Now at last, the Government and its Ministry will be challenged in the Courts. A female prisoner is bringing a Judicial Review against the Government after she was sexually assaulted by a transgender, male convicted rapist who was placed in a women’s prison. The victim is challenging the lawfulness of placing male-bodied transgender prisoners convicted of sexual and violent offences against women in the female estate. The High Court case was due to begin last week but has just been adjourned till later this year.
It is hard to believe, when we have situations like the above, that the Conservatives are delaying whatever legislative, regulatory, or directive requirements it would take to reinstate protection for women. Are they not in charge of the Ministry of Justice? Or are we already living in a post-democratic age where the behemoth that is the public sector does its own thing, with the government of the day, voted in by the people, too enfeebled to establish its authority?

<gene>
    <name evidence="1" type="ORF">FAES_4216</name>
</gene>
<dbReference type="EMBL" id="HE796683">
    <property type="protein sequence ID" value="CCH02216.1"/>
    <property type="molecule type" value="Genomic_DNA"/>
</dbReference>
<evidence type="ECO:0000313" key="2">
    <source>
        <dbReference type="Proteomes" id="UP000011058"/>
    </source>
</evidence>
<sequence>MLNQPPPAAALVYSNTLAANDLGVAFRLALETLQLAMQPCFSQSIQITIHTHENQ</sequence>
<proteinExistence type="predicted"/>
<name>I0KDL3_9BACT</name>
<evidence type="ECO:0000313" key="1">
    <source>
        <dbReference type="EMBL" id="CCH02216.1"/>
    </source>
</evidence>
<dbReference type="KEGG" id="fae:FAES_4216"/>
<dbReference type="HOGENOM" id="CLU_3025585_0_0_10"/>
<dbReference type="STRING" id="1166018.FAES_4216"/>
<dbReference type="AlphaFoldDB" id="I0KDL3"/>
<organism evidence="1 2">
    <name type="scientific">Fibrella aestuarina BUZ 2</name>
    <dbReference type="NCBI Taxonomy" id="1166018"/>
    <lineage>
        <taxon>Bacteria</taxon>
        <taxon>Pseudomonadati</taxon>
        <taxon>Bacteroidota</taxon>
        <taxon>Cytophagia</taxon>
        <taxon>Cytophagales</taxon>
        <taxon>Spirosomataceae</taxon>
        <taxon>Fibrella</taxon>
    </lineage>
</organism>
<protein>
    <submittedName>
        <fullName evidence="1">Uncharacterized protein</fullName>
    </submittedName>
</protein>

Make no mistake; the public sector is suffering from ideological capture in the shape of “gender identity ideology”; and that capture is undermining science, data and research, and women’s rights. To illustrate this we need to look no further than the Minstry of Justice’s revised policy document that covers the care and management of transgender individuals within the prisons estate.
Alarm bells go off straight away when we read that the policy refers to individuals who express a wish to live as a gender “opposite to the biological sex assigned to them at birth”. This is scientifically illiterate. Everyone knows that sex is not assigned at birth. But the language is familiar — you will find it wherever institutions have succumbed to gender ideology.